Fight Against Wildlife Trafficking Goes High Tech With ‘DNA Barcodes’
Authorities working to stop illegal wildlife trafficking will soon have a new weapon in their arsenal—DNA barcodes. As highlighted by a recent article published in The Guardian, this cutting-edge technique enables researchers to identify a species based on a tiny amount of genetic material that can be extracted from something as small as a drop of pollen. Though DNA barcodes wouldn’t be required for the identification of all animals, it could be crucial for pinpointing the species of smuggled products such as capsules of medicinal plants, bird feathers, or — one of the most commonly trafficked items — bushmeat.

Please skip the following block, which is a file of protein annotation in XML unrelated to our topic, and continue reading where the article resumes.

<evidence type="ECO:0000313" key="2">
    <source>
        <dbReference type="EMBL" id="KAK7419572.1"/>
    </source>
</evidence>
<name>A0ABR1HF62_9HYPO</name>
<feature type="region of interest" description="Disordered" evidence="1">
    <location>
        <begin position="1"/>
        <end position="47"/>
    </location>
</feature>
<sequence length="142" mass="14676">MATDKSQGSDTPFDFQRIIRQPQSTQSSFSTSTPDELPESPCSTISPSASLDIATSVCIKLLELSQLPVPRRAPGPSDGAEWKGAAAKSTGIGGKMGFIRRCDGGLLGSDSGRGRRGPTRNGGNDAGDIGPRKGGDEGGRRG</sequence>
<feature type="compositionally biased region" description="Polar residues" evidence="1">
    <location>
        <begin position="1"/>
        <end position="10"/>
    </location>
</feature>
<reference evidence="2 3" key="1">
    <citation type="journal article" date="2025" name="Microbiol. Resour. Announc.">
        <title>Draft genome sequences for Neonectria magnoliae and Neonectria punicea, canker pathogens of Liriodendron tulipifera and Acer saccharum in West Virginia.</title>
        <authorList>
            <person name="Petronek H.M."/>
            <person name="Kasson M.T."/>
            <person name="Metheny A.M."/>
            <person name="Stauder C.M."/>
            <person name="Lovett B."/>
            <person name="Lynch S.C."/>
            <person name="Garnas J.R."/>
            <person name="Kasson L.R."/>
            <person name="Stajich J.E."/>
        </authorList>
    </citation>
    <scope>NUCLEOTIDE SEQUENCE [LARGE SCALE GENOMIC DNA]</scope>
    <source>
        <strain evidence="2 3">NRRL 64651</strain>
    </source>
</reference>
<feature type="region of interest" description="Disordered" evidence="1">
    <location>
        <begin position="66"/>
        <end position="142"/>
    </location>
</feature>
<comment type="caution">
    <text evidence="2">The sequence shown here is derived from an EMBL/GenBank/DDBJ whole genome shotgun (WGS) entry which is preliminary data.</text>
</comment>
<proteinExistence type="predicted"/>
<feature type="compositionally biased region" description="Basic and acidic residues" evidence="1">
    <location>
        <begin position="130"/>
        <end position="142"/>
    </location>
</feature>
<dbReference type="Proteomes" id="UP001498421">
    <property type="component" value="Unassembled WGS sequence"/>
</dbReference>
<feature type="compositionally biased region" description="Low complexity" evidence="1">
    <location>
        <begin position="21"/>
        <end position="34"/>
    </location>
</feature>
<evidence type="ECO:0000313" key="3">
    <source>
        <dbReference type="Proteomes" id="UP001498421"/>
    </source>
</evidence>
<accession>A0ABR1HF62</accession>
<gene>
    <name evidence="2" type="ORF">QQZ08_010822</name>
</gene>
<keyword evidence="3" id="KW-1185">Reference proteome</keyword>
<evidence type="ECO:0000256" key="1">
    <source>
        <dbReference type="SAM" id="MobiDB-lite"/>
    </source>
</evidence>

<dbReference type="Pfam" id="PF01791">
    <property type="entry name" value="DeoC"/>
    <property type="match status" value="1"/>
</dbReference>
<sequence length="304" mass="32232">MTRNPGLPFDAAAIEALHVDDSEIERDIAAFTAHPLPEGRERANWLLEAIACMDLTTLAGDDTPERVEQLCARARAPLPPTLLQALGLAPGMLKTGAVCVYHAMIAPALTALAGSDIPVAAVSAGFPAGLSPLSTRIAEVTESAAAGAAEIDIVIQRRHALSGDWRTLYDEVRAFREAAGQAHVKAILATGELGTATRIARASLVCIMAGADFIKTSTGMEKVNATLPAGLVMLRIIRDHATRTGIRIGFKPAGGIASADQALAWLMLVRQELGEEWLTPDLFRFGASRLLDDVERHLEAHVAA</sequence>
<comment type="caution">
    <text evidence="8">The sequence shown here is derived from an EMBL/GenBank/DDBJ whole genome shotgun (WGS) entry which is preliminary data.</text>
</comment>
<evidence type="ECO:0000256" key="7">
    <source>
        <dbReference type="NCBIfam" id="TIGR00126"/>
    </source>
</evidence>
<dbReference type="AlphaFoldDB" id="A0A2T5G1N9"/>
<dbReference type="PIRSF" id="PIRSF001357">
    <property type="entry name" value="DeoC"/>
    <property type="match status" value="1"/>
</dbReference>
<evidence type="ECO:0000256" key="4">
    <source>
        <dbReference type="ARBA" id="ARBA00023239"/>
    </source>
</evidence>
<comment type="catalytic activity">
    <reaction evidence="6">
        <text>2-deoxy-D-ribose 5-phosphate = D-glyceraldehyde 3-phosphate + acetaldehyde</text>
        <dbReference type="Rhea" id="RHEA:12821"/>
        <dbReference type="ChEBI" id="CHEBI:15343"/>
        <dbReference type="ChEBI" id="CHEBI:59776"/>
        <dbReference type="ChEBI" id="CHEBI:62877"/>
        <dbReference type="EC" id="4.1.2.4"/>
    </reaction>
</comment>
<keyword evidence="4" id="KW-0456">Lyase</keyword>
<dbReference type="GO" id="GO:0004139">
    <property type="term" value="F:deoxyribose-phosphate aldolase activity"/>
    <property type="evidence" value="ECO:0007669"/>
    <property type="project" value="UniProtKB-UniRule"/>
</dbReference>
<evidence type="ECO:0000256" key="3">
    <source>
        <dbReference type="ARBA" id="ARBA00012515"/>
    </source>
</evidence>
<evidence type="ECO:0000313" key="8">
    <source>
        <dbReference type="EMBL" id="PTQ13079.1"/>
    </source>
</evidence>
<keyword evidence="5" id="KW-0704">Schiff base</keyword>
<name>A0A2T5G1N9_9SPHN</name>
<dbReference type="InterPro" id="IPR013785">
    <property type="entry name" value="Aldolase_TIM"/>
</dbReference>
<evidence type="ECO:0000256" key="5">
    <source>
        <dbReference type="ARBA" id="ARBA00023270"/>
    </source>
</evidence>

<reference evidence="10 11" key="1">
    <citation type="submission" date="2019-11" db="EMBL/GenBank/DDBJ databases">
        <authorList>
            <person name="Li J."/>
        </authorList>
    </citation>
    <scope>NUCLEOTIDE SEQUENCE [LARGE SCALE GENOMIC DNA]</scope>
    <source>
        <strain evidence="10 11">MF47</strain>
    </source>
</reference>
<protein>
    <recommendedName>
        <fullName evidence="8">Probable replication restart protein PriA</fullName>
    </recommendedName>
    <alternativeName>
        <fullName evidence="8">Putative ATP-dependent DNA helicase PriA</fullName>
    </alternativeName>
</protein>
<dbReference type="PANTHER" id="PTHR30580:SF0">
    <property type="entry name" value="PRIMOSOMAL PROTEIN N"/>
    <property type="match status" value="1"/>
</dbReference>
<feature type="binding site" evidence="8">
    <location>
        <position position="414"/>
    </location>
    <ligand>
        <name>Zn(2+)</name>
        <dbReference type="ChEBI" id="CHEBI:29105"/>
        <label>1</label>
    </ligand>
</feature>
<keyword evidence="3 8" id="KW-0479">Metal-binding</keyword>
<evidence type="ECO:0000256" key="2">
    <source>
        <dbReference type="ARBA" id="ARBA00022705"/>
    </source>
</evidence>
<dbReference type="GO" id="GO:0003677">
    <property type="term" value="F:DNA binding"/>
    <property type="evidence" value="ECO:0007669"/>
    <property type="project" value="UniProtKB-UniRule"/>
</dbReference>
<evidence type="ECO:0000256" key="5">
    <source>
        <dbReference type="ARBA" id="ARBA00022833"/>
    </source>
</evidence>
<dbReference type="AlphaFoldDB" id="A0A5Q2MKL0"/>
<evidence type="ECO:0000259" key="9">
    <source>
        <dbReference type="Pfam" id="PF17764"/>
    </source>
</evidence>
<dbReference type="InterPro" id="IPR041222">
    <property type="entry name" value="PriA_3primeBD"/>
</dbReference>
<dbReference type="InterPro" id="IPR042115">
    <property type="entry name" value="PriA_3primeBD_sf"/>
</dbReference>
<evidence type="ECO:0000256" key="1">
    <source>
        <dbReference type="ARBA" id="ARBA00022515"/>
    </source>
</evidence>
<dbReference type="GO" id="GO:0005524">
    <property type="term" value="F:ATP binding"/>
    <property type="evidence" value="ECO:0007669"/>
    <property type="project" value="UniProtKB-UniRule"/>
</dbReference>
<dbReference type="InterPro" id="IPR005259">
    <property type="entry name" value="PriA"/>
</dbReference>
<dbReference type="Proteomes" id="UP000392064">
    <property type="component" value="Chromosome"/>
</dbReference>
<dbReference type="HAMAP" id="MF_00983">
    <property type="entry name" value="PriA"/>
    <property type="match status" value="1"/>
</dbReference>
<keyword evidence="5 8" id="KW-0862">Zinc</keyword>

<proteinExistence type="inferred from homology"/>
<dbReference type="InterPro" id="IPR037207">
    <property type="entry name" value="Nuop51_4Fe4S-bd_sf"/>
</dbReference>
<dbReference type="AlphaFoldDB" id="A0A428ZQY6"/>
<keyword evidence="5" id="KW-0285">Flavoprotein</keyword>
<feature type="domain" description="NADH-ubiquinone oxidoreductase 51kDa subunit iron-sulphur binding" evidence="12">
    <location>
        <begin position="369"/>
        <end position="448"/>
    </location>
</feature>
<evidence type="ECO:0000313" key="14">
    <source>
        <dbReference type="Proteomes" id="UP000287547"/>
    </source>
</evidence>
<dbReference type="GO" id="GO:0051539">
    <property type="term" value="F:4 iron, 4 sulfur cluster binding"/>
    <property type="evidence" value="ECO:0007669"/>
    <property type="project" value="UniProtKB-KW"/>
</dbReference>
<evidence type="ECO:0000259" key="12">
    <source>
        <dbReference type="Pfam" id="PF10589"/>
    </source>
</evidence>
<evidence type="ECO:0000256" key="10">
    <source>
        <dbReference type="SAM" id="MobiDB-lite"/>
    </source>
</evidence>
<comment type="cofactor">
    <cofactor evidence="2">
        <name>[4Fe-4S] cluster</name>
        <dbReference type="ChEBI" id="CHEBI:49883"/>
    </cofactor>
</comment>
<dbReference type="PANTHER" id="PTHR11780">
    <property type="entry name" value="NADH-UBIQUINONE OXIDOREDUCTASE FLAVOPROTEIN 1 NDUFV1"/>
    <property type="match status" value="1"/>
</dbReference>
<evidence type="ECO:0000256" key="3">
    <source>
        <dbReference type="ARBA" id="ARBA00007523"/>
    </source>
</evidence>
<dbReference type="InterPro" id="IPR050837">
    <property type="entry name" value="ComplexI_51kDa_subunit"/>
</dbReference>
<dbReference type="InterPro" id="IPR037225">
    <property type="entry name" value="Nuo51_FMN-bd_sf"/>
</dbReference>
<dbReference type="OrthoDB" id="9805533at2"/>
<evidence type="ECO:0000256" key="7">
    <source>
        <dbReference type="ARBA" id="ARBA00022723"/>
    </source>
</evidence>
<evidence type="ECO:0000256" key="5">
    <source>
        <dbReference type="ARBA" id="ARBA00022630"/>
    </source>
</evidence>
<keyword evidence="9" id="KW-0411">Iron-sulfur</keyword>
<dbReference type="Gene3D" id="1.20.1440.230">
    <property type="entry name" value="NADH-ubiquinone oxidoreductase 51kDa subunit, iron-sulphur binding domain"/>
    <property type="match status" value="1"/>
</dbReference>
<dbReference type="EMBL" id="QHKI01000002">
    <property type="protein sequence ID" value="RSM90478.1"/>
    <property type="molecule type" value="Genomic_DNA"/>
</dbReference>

The drive to use DNA barcoding to combat wildlife traffickers is being led by Barcode of Wildlife, an international initiative (funded in part by Google) that is working to identify and catalog 774 plant and animal species from six countries. Researchers from around the world are using samples obtained from museums, zoos, and botanical gardens to help build the database, which will contain DNA barcodes from commonly smuggled species as well as those that are closely related or look similar. Authorities may be able to tap into the database within the next few months to both identify and obtain courtroom evidence to convict traffickers.